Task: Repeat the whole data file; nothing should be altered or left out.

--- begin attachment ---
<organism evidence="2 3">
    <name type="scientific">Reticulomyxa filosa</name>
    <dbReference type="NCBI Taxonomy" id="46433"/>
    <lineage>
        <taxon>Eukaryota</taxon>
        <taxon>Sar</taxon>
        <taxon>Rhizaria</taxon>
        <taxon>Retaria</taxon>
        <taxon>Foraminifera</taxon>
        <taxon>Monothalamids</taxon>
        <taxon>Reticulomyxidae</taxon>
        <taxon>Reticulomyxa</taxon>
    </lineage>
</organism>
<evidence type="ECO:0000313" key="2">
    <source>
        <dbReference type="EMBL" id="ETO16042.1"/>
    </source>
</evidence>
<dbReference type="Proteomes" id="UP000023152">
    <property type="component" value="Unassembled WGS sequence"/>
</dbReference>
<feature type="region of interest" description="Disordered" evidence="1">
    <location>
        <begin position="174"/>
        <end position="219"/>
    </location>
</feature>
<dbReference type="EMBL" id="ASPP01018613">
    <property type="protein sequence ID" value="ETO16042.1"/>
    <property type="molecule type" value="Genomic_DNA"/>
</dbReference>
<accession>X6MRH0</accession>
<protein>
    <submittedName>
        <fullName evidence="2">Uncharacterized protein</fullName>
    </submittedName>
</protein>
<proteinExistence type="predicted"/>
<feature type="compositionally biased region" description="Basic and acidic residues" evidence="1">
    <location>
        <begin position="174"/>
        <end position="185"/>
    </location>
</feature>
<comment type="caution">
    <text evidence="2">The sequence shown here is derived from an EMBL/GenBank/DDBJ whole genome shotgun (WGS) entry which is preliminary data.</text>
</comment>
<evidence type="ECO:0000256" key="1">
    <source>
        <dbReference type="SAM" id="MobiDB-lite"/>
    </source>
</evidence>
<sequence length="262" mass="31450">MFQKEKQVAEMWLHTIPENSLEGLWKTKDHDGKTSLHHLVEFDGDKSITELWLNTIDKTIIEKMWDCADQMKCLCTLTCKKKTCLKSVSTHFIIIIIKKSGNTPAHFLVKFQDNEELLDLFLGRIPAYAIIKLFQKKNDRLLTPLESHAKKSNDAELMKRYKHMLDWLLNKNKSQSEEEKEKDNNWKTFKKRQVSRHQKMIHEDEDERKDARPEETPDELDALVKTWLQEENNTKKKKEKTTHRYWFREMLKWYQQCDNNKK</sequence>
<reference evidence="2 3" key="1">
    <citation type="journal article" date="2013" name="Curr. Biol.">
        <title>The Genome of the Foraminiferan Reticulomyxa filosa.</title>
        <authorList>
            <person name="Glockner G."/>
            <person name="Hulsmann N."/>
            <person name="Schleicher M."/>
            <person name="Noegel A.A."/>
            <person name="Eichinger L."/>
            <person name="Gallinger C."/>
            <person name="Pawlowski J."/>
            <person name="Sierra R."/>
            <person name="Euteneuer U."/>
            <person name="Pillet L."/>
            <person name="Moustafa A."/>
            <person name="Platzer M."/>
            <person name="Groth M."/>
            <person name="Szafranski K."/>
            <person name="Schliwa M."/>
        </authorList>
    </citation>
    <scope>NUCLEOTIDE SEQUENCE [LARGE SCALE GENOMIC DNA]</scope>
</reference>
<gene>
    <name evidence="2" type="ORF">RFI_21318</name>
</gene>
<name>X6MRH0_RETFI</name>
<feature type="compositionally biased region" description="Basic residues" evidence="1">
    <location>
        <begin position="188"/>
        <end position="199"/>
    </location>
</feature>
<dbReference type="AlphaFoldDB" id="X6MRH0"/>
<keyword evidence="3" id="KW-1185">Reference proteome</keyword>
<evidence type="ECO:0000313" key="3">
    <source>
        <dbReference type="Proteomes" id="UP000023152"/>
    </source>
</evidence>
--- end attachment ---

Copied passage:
<organism evidence="2 3">
    <name type="scientific">Reticulomyxa filosa</name>
    <dbReference type="NCBI Taxonomy" id="46433"/>
    <lineage>
        <taxon>Eukaryota</taxon>
        <taxon>Sar</taxon>
        <taxon>Rhizaria</taxon>
        <taxon>Retaria</taxon>
        <taxon>Foraminifera</taxon>
        <taxon>Monothalamids</taxon>
        <taxon>Reticulomyxidae</taxon>
        <taxon>Reticulomyxa</taxon>
    </lineage>
</organism>
<evidence type="ECO:0000313" key="2">
    <source>
        <dbReference type="EMBL" id="ETO16042.1"/>
    </source>
</evidence>
<dbReference type="Proteomes" id="UP000023152">
    <property type="component" value="Unassembled WGS sequence"/>
</dbReference>
<feature type="region of interest" description="Disordered" evidence="1">
    <location>
        <begin position="174"/>
        <end position="219"/>
    </location>
</feature>
<dbReference type="EMBL" id="ASPP01018613">
    <property type="protein sequence ID" value="ETO16042.1"/>
    <property type="molecule type" value="Genomic_DNA"/>
</dbReference>
<accession>X6MRH0</accession>
<protein>
    <submittedName>
        <fullName evidence="2">Uncharacterized protein</fullName>
    </submittedName>
</protein>
<proteinExistence type="predicted"/>
<feature type="compositionally biased region" description="Basic and acidic residues" evidence="1">
    <location>
        <begin position="174"/>
        <end position="185"/>
    </location>
</feature>
<comment type="caution">
    <text evidence="2">The sequence shown here is derived from an EMBL/GenBank/DDBJ whole genome shotgun (WGS) entry which is preliminary data.</text>
</comment>
<evidence type="ECO:0000256" key="1">
    <source>
        <dbReference type="SAM" id="MobiDB-lite"/>
    </source>
</evidence>
<sequence length="262" mass="31450">MFQKEKQVAEMWLHTIPENSLEGLWKTKDHDGKTSLHHLVEFDGDKSITELWLNTIDKTIIEKMWDCADQMKCLCTLTCKKKTCLKSVSTHFIIIIIKKSGNTPAHFLVKFQDNEELLDLFLGRIPAYAIIKLFQKKNDRLLTPLESHAKKSNDAELMKRYKHMLDWLLNKNKSQSEEEKEKDNNWKTFKKRQVSRHQKMIHEDEDERKDARPEETPDELDALVKTWLQEENNTKKKKEKTTHRYWFREMLKWYQQCDNNKK</sequence>
<reference evidence="2 3" key="1">
    <citation type="journal article" date="2013" name="Curr. Biol.">
        <title>The Genome of the Foraminiferan Reticulomyxa filosa.</title>
        <authorList>
            <person name="Glockner G."/>
            <person name="Hulsmann N."/>
            <person name="Schleicher M."/>
            <person name="Noegel A.A."/>
            <person name="Eichinger L."/>
            <person name="Gallinger C."/>
            <person name="Pawlowski J."/>
            <person name="Sierra R."/>
            <person name="Euteneuer U."/>
            <person name="Pillet L."/>
            <person name="Moustafa A."/>
            <person name="Platzer M."/>
            <person name="Groth M."/>
            <person name="Szafranski K."/>
            <person name="Schliwa M."/>
        </authorList>
    </citation>
    <scope>NUCLEOTIDE SEQUENCE [LARGE SCALE GENOMIC DNA]</scope>
</reference>
<gene>
    <name evidence="2" type="ORF">RFI_21318</name>
</gene>
<name>X6MRH0_RETFI</name>
<feature type="compositionally biased region" description="Basic residues" evidence="1">
    <location>
        <begin position="188"/>
        <end position="199"/>
    </location>
</feature>
<dbReference type="AlphaFoldDB" id="X6MRH0"/>
<keyword evidence="3" id="KW-1185">Reference proteome</keyword>
<evidence type="ECO:0000313" key="3">
    <source>
        <dbReference type="Proteomes" id="UP000023152"/>
    </source>
</evidence>